MARYLAND FIRE MUSEUM 1301 York Road, Lutherville, (Exit 26 on the Baltimore Beltway). On Sundays 1 to 5; group tours on Fridays by appointment. 301/321-7500.

Stephen G. Heaver, casting about for something to do with his weekends, decided it would be fun to restore an antique Ahrens-Fox fire engine.

"That was in 1962," Heaver told a visitor recently. "It took my son and me six years, and it was fun, although it wasn't easy. Looking for parts and advice I ran into a lot of other fire-engine freaks and, well, one thing led to another . . ."

Now, three-quarters of a million dollars later, Heaver and a score of friends spend night and weekends restoring and maintaining five dozen vehiclesrepresenting four centuries of American firefighting. To house them he has built a giant firehouse in the Baltimore suburb of Lutherville. Heaver's organization has grown into the Fire Museum of Maryland, which could put on a mile-long Fourth of July parade all by itself.

"I guess you could say that our hobby has grown a little out of hand," Heaver said as he showed a visiting family around. "But, as much time and money as this place has cost me, my only regret is that we can't be open to the public every day. The people who do all this work are volunteers, and they just can't squeeze out any more time."

Which means that visitors must squeeze in between 1 and 5 p.m. on Sundays; if you come early and stay late you can almost see everything. The apparatus, from colonial hand-drawn pumps to massive, brass-bright steam engines, is an endless delight to the eye and a boggle to the mind.

Heaver and his friends stand by to explain and expand on any piece of equipment or fi-refighting in general. Kids are encouraged to turn in false alarms, which fill the 18,000-square foot building with their clangor and flash lights in the working alarm center.

"A firebox is an awful temptation to kids," a volunteer said. "We hope this helps them get it out of their systems, and also to understand how the system works." After the children in one Arlington family had had their fill of false alarms their mother went on working the handles like a slot-machine addict. "All my life I have wanted to pull these things," she said. "I'm not leaving until my arm get tired."

The volunteers understand and encourage this sort of thing. Many of them can date their own involvement in the museum from some Sunday afternoon spent innocently admiring, say, the thundering great 19th-century horse-drawn steamer converted in 1916 to trundle behind a massive Christie tractor. The engines are so ornate, and so beautiful in a way that machinery never will be again, that it's almost physically painful to learn that Baltimore scrapped five of them in 1944 to make bombs and bullets for World War II.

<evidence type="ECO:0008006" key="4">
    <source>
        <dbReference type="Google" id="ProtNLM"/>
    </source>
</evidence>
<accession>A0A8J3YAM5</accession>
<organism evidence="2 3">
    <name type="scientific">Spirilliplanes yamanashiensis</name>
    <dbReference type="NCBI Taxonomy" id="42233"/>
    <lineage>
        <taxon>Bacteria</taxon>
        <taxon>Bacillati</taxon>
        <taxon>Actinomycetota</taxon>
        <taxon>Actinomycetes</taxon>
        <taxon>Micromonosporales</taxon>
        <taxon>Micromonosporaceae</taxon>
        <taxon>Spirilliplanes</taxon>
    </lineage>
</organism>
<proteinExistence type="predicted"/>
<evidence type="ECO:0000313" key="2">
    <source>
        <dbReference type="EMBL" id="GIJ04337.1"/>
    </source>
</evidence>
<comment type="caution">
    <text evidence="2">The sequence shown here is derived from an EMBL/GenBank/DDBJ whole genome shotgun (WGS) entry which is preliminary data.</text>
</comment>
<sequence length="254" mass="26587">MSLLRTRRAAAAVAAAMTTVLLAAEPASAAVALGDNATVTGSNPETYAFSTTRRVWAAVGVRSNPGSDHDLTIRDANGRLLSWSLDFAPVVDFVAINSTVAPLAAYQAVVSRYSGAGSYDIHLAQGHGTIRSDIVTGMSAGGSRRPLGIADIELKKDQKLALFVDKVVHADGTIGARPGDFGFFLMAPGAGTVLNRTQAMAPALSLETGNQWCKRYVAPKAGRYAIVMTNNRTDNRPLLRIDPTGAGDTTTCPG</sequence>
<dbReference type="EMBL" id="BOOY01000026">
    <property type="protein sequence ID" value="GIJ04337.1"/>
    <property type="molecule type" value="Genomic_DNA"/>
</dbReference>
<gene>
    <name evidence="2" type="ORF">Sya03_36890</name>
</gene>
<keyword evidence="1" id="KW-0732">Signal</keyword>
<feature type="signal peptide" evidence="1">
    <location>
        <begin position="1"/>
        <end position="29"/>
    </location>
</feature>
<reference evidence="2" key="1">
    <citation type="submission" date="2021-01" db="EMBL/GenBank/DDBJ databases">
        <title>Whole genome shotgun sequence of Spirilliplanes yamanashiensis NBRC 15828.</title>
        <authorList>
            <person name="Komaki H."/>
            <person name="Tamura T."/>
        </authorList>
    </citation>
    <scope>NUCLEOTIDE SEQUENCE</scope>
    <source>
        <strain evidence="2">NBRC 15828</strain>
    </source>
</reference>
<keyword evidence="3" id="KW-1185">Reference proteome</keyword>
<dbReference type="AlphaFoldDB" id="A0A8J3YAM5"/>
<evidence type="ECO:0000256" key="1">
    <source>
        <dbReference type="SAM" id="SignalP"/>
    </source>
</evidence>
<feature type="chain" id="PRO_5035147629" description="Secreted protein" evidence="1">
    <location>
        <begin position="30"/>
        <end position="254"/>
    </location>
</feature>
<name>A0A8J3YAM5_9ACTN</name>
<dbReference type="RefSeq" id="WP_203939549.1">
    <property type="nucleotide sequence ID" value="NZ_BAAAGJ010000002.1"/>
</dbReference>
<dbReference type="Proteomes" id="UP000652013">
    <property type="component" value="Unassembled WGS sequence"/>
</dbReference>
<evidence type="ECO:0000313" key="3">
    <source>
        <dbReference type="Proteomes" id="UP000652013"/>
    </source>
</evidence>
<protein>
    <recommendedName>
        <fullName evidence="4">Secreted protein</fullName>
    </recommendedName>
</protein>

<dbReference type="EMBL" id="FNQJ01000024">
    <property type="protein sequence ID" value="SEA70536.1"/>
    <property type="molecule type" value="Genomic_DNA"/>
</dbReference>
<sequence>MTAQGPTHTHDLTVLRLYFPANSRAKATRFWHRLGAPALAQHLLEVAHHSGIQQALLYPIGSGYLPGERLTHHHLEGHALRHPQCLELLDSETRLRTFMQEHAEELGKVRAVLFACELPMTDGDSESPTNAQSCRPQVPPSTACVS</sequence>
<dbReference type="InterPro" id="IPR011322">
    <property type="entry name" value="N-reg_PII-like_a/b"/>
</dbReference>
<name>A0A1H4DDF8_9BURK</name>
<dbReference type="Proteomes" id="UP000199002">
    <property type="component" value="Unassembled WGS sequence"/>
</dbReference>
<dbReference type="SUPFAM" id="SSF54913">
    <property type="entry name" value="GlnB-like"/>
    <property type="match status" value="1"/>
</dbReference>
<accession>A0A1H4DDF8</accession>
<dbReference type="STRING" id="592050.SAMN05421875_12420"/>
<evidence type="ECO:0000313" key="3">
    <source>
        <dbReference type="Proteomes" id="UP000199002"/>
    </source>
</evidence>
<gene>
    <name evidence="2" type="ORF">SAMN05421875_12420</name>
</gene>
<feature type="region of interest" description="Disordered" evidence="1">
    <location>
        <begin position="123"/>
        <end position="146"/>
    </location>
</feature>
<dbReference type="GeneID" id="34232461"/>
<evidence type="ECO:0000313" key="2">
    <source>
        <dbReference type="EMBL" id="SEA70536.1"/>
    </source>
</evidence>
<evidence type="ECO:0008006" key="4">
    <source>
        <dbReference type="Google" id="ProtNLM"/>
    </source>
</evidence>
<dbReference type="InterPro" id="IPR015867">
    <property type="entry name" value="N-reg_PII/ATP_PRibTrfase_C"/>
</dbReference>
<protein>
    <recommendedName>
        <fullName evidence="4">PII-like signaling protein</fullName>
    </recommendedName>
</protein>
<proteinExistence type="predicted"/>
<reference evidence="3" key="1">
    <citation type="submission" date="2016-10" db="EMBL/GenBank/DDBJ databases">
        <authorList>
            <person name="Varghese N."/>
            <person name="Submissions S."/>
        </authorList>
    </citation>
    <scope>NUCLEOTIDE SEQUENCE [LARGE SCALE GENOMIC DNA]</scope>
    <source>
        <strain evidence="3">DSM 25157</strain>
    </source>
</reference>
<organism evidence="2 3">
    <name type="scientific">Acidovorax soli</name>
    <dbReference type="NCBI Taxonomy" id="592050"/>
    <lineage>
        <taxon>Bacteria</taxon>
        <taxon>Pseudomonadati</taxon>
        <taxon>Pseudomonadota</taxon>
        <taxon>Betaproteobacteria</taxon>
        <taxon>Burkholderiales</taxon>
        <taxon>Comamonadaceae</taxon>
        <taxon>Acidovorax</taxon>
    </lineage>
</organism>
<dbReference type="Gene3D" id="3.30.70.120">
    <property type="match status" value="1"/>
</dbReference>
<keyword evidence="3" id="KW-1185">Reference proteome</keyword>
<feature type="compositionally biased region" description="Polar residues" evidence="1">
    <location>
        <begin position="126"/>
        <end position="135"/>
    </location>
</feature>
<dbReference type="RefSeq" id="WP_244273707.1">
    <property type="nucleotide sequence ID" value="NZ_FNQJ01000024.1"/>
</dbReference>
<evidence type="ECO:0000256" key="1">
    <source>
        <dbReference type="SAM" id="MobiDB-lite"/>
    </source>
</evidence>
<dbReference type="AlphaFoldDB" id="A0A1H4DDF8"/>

"That's the kind of thing that keeps this hobby completely out of control," Heaver said. "You see some beautiful old piece of equipment rusting in a field and you want to save it. Before you finish with that you come across another piece. These things are important, but they're so big and complicated nobody knows what to do with them. And nobody wants to spend the money."

Heaver doesn't want to spend the money, either, at least not at the rate he has been subsidizing the museum. He is a developer who could be rich and retired, but his sense of responsibility won't let him quit. "We started out intending to stick to automotive equipment, but then one day we were visiting this fire museum in Baldwin, up on Long Island, and learned that the owner wanted to retire and sell out. He didn't know what would become of his collection of hand- and horse-drawn apparatus, which was one of the finest in the country. We didn't think it was right to let something like that be broken up, so here it all is."

This sense of responsibility extends to authenticity. Nothing is faked in the restorations. Surely not one visitor in 10,000 would know that the antique truss-type ladders on the 1908 American LaFrance horse-drawn ladder truck are not "in period," if the sign on it didn't say so. Nearly all the equipment is in full working order - the museum even has its own licensed steam operating engineer - and it isn't very hard to persuade the volunteers to roll out a piece or two for a municipal parade.

It is hard, however, to pull oneself away from the museum. There is a 19th-century hand-drawn Philadelphia pumper, fancy as a French funeral coach with its silver fittings and cut-glass lanterns, that by itself is worth the trip. CAPTION: Picture, A 19TH CENTURY STEAM PUMPER, "MODERNIZED" BY CONVERSION FROM HORSEPOWER TO A TRACTOR IN 1916, STILL IS READY TO ANSWER THE CALL, IF ONLY FOR PARADES.